That is not to say that the mere sale of four machines in New Jersey, over a six-year period, in and of itself makes this defendant liable to suit here by any plaintiff for any cause. More than this is required to hold that they are exposed to suit in New Jersey in the same manner as a New Jersey corporation would be liable for suit here; that is, for all purposes. International Shoe Co. v. Washington, supra ; Deloro Smelting and Refining Co. v. Engelhard Minerals & Chemicals Corp., 313 F. Supp. 470, 475 (D.N.J. 1970).

 This suit, however, is premised not on the fact that Wolff is in general business, or even on any quantitative analysis of its business here. This is a suit based strictly on, and arising out of the manner in which Wolff conducted a specific act of business here; that is, the alleged negligent default of its contract to deliver a proper machine to, for the use of, and, more particularly, for use within a New Jersey establishment.

 Thus, the question here is not whether Wolff is generally liable for suit in New Jersey because it did that quantum of business which would bring it under the protection and, consequently, under the aegis of New Jersey law. ( International Shoe Co. v. Washington, supra.) The question here is whether, having sent a specific machine here, Wolff may be held liable for claims for relief filed here, when those claims arise from the alleged negligent manufacture of that specific machine. Duple Motor Bodies, Ltd. v. Hollingsworth, supra, 417 F.2d at 235.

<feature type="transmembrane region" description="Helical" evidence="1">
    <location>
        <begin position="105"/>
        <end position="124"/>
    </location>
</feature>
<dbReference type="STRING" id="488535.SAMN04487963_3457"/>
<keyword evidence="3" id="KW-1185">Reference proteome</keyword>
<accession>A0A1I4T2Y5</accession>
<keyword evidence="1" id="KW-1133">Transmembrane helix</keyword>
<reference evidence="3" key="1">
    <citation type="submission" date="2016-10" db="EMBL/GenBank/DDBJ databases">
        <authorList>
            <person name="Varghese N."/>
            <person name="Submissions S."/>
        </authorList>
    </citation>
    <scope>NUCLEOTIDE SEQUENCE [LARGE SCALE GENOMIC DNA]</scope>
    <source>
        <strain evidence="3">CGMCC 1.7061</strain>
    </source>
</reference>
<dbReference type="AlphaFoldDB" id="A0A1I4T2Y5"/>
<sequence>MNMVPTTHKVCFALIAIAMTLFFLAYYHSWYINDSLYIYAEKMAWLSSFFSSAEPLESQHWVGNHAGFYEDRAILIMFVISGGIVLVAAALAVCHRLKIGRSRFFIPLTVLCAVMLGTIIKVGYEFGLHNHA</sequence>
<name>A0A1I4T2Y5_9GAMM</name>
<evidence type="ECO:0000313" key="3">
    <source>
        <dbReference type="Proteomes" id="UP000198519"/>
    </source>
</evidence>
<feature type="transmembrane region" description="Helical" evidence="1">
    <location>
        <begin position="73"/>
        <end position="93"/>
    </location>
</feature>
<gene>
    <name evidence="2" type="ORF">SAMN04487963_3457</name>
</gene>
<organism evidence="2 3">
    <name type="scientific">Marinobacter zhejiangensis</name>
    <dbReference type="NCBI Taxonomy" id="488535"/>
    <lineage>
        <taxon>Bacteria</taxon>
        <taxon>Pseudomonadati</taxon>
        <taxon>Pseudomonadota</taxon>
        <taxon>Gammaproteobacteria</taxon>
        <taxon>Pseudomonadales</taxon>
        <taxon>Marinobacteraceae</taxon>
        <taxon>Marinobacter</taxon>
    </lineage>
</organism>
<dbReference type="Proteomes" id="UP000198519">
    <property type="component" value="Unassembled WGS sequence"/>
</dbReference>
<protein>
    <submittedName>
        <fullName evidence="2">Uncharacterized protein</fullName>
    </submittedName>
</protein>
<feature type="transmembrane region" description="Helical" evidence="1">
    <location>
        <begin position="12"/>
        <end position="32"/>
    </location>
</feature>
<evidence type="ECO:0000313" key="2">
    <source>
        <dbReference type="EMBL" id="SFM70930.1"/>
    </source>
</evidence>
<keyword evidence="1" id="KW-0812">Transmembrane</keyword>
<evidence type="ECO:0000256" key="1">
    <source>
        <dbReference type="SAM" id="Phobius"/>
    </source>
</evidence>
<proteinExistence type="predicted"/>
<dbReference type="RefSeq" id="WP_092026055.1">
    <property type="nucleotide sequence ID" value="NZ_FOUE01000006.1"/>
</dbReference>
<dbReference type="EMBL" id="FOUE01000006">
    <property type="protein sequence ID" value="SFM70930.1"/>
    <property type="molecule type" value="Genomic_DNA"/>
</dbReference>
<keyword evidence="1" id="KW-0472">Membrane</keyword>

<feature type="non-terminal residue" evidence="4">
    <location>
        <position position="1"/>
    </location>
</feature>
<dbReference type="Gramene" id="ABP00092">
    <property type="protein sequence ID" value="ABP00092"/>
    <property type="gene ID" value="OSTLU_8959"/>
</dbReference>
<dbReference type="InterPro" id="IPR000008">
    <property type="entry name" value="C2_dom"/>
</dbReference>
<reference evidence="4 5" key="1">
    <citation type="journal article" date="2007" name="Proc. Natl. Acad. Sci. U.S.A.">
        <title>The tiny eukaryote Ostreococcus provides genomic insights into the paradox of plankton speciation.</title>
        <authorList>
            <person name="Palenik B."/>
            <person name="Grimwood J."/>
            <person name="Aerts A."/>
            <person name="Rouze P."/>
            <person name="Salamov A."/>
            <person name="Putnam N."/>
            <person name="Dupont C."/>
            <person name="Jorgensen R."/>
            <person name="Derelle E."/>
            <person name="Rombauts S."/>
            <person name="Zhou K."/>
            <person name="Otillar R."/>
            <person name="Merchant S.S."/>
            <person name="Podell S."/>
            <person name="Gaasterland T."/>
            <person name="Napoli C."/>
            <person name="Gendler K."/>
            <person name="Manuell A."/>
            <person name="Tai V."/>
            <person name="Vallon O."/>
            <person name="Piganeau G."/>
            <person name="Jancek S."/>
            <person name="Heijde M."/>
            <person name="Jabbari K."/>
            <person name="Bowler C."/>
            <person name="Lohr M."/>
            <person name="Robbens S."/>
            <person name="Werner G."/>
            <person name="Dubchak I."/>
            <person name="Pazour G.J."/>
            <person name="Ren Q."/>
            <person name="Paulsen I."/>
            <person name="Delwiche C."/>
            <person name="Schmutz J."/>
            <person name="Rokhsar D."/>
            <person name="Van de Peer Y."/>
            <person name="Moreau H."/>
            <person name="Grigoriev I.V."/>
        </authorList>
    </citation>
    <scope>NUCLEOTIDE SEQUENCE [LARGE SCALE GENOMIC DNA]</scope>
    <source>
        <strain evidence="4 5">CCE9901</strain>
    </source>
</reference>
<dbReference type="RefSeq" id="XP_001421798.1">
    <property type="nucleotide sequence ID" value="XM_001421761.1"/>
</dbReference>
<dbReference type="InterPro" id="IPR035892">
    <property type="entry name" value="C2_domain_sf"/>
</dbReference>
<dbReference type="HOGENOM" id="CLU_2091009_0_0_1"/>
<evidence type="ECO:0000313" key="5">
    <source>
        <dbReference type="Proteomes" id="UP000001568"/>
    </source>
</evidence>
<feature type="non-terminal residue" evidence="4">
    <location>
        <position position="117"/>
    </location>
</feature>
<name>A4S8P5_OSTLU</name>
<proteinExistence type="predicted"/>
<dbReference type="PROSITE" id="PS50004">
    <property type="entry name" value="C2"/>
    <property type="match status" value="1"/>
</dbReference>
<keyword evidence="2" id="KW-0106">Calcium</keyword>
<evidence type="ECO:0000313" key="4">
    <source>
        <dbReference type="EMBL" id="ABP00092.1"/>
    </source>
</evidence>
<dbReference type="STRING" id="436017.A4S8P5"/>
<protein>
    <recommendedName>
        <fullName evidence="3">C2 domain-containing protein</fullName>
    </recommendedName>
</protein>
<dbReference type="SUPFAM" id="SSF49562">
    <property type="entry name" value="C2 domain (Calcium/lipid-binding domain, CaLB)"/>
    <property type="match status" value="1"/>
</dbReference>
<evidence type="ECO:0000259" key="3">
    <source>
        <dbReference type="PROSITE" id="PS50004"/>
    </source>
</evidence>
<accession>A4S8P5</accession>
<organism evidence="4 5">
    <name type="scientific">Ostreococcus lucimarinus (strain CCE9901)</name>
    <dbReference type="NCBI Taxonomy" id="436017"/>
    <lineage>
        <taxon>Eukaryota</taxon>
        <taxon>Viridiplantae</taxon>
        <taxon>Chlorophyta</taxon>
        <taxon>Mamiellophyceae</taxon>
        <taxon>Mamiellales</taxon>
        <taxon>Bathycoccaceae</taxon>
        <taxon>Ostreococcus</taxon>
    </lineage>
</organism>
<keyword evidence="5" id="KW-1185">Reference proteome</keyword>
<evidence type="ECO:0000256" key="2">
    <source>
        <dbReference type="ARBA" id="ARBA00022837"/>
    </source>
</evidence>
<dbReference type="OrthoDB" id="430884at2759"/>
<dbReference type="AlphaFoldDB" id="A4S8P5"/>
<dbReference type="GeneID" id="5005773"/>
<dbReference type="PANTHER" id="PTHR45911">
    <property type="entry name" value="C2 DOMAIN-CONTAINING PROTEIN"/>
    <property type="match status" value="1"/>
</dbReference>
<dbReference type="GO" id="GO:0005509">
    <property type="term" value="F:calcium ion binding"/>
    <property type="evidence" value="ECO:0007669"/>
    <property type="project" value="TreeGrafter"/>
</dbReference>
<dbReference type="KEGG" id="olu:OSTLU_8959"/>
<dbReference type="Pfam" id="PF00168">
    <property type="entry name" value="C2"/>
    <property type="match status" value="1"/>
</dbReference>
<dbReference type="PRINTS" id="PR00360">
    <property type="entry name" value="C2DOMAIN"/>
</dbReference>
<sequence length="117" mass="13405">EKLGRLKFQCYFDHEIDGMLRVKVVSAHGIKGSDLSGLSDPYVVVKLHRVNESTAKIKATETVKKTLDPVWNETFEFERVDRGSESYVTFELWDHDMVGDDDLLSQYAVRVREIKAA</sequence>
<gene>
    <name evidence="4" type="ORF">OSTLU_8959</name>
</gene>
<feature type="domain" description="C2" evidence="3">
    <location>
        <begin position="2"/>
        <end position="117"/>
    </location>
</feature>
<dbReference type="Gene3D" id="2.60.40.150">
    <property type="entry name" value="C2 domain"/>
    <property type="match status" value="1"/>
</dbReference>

The New Jersey courts, on similar factual grounds, have held that foreign corporations can be thus served and sued in state courts here. Certisimo v. Heidelberg, 122 N.J. Super. 1, 298 A.2d 298 (Law Div. 1972), aff'd. sub nom. Van Eeuwen v. Heidelberg Eastern, Inc., 124 N.J. Super. 251, 306 A.2d 79 (App. Div. 1973). *fn6"

  There, a German corporation, HDAG, with absolutely no plant, personnel or property within the United States, manufactured a printing press. HDAG in turn sold its press, in Germany, to an American distributor, which in turn resold it to a New Jersey corporation whereat it caused, allegedly by its negligent construction, an injury to a plaintiff in New Jersey. Upon these facts the New Jersey courts held that HDAG could be served under New Jersey "long arm" statutes, because the defendant could anticipate that its presses would cause injury if negligently made and intended its machines to be sold in the United States, although it had no knowledge that it would be resold in any particular state of these United States.